— Excellent pen that’s as responsive as some industry leading models
— Useful hotkey touch zones
— Small work space
If your child develops an interest in digital art, the GAOMON S630 is a wonderful place to start. The mini tablet connects to your PC or Mac, and features a cute pattern of spaceships and alien cartoons.
For its low price point, the GAOMON has a few features that are surprisingly top notch. Featuring a level of tilt and pressure sensitivity that competes with some of the gladiators of the drawing tablet arena, the included battery-free pen feels almost too good to be true for the price, and features two programmable buttons. Should the nib fall out, the GAOMON comes with eight included. The device also capitalizes on four hot key touch points along the top. The GAOMON S630 is an excellent, budget-friendly starter drawing tablet that’s the perfect size and price to fit growing hands and growing skills. It’s a perfect gift for anyone shopping for a child. For more recommendations for kids, explore the best tablets for note taking.
Things To Consider Before Buying A Drawing Tablet
Before you buy, it’s a good idea to take account of everything you need from your drawing tablet, and make sure that it’s a good fit for you.
Yes, we all want a drawing tablet that’s good for drawing. But few artists stick to just one pursuit. It’s worth considering if you’ll be using your drawing tablet for a few different hobbies or skills. If you need a standalone drawing tablet that can also double as a mobile laptop for Excel spreadsheets, you might need a different product than someone who’s buying a drawing tablet for designing tattoos. If you think you might occasionally want to use your drawing tablet to help you sculpt in Blender, you’ll need a tablet that can link with a PC, as something like an iPad won’t run the software.
Screen or No Screen
Many drawing tablets that connect to computers don’t include a screen. Usually you can get a powerful drawing tablet for hundreds of dollars less if you forgo the screen. However, learning to use a drawing tablet connected to a laptop without a screen is a bit like learning to play piano. There is a learning curve to drawing in one place and seeing it happen elsewhere. Drawing tablets with screens solve this problem by doubling the screen of your computer, so that you can draw directly onto the image and watch your marks follow the tip of your pen.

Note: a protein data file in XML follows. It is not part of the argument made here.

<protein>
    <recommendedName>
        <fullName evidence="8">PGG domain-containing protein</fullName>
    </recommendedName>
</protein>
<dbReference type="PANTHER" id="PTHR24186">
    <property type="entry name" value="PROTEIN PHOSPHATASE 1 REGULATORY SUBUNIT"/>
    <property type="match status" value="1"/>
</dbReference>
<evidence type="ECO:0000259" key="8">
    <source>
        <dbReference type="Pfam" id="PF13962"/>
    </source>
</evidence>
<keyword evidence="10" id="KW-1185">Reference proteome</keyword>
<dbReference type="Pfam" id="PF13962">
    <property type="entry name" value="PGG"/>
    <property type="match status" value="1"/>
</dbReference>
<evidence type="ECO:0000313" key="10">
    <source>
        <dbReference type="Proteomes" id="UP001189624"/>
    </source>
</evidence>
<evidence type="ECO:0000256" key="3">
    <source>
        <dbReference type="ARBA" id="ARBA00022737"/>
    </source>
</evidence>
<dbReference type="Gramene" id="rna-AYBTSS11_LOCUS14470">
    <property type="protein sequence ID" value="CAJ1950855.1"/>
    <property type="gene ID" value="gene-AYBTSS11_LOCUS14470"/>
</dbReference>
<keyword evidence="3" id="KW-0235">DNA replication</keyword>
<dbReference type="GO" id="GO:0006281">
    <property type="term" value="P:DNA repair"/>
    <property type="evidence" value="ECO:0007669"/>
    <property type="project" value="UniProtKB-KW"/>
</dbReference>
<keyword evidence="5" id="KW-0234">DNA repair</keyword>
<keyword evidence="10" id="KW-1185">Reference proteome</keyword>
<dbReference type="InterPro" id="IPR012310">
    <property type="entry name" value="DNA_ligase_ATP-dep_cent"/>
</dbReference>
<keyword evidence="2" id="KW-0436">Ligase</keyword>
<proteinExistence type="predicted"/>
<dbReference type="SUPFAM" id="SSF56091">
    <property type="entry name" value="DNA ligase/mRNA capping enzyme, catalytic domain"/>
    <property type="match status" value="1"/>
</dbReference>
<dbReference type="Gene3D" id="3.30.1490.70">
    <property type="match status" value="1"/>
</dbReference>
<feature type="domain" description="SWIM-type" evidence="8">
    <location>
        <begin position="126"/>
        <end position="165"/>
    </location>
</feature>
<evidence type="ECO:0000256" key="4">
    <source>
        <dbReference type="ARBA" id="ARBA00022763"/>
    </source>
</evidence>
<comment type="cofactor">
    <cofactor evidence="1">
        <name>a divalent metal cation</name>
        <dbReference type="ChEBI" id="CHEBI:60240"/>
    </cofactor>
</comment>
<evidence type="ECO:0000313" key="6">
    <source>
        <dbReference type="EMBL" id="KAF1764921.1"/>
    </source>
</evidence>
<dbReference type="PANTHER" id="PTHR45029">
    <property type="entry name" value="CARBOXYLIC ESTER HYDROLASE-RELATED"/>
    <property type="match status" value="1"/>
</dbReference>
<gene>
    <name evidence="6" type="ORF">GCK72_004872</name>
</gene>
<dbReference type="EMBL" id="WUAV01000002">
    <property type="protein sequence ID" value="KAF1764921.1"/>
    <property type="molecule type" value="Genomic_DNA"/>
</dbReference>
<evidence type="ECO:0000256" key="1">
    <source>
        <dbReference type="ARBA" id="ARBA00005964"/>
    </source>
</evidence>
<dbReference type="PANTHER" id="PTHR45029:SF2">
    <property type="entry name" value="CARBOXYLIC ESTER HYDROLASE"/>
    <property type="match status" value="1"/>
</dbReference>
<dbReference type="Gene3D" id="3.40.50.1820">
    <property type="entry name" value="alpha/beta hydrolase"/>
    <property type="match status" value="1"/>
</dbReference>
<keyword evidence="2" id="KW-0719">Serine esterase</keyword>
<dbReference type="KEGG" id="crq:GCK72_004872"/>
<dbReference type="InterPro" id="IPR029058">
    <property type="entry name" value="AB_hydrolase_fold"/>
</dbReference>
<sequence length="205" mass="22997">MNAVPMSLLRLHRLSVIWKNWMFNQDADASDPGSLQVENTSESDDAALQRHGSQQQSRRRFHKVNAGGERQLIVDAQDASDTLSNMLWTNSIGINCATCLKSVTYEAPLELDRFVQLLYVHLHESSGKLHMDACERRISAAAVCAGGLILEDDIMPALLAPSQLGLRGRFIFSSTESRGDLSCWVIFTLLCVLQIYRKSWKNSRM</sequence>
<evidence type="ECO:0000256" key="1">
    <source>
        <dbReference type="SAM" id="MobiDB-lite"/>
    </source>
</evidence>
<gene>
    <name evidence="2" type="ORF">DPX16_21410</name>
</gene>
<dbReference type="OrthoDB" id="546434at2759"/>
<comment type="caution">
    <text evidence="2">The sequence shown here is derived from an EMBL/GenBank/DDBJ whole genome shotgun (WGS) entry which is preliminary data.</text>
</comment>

Price varies substantially among drawing tablets. The most expensive drawing tablet on this list is about 45 times the price of the cheapest. They can also get more expensive than that. Because of this price discrepancy it’s important to figure out exactly what you need before you buy. You don’t need to feel pressured to spend $1,000 on a drawing tablet. You can get a very capable drawing tablet for under $100. As a general rule standalone tablets like the iPad Pro, or Microsoft Surface cost substantially more. Professional-grade drawing tablets with top-notch screens will also require you to pay a premium.
Q: Do you need a computer to use a drawing tablet?
Some drawing tablets require a computer. Other tablets, like the iPad Pro and Surface, are designed with computers in them.
Q: What is the difference between a graphic tablet and a drawing tablet?
Graphics tablets and drawing tablets are the same thing. In 1979, Apple became the first company to release a drawing tablet, which was titled the Apple Graphics Tablet. Today’s drawing tablets are graphics tablets.
Q: Is a bigger drawing tablet better?
Sometimes a bigger tablet is better. This depends on how you draw. If you tend to draw small, detailed images, then extra size might not matter. However if you draw more gesturally, then you’ll likely benefit from more space. For tablets with screens, more space can give you the perspective you need to draw detail without losing sight of the whole image. Usually larger tablets will cost more. In the end it’s up to you whether the extra space is worth it.
Q: How long do drawing tablets last?
Drawing tablets can last for years. Wacom’s are famous for their longevity. iPads generally last for years. As with anything, some cheaper tablets probably won’t last as long as more premium options.
Fantastical concept art sketches of alien worlds, intuitive photo retouching, manga slides, or Flash tattoo designs: they’re all at your fingertips on a great drawing tablet. You might be shopping for a tablet to pair with your brand new laptop, or looking for a standalone tablet with a state of the art digital pen, you might be an amateur sketching woodpeckers in the park, or a pro illustrating weekly magazine covers — whatever way you work, tablets can open up your drawing practice. For a wonderful professional level tablet with a stunning display, check out the Wacom Cintiq Pro 16. If you want something that won’t break the bank yet still gives you the control you need, consider the very moderately priced HUION H610 Pro. The iPad Pro and iPad Air on the other hand takes the cake for the best overall drawing tablet, for their incredible seamless drawing control and versatility.
This post was created by a non-news editorial team at Recurrent Media, Futurism’s owner. Futurism may receive a portion of sales on products linked within this post.